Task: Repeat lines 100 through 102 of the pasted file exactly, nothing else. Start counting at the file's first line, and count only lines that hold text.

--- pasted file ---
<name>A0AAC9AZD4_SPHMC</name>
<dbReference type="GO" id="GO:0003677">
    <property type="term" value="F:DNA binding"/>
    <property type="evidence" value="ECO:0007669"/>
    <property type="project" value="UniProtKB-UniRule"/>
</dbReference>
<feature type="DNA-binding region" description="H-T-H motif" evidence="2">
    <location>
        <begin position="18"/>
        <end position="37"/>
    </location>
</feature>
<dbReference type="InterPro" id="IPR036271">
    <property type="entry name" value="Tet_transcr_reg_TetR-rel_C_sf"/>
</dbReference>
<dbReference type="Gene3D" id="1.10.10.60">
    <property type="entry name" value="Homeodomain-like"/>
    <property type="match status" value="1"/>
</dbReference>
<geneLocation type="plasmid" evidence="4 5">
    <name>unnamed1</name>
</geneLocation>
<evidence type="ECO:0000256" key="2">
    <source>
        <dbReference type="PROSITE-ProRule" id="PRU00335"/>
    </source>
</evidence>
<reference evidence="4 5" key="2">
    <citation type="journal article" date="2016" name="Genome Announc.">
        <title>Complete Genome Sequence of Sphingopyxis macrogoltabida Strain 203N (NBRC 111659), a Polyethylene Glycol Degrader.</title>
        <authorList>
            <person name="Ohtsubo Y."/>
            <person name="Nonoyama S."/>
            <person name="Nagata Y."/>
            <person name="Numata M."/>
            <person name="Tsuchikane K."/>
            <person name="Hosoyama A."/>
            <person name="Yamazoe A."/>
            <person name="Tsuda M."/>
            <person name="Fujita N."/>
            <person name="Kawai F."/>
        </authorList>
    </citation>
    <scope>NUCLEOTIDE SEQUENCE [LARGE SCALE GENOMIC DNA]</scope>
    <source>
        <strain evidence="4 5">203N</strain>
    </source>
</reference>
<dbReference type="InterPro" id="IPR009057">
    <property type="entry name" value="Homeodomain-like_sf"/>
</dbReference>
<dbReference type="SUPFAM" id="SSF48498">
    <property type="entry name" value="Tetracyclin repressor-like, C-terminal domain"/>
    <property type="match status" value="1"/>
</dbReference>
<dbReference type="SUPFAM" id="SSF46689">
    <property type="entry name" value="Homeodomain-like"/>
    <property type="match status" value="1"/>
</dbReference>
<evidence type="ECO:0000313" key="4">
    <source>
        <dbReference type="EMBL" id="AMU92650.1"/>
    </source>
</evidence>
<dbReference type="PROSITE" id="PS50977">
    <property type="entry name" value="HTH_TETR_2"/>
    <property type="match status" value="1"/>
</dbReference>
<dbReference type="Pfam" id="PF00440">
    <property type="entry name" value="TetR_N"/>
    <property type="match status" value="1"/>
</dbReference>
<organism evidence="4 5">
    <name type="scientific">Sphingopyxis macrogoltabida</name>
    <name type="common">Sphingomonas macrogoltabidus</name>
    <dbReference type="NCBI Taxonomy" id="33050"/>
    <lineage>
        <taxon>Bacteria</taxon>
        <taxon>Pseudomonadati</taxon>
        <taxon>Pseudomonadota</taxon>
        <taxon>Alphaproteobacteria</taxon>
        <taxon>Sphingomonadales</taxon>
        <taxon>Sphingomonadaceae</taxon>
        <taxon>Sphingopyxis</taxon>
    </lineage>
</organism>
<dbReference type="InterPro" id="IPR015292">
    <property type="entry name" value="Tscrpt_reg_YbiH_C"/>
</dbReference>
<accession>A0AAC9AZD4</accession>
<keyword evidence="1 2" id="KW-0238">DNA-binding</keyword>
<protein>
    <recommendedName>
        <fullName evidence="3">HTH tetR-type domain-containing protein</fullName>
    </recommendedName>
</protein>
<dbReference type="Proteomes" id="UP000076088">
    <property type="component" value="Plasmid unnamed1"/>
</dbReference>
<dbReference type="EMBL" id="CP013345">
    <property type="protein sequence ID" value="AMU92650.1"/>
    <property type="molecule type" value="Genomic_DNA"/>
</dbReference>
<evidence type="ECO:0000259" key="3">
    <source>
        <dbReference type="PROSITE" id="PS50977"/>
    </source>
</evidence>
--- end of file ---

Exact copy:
<dbReference type="EMBL" id="CP013345">
    <property type="protein sequence ID" value="AMU92650.1"/>
    <property type="molecule type" value="Genomic_DNA"/>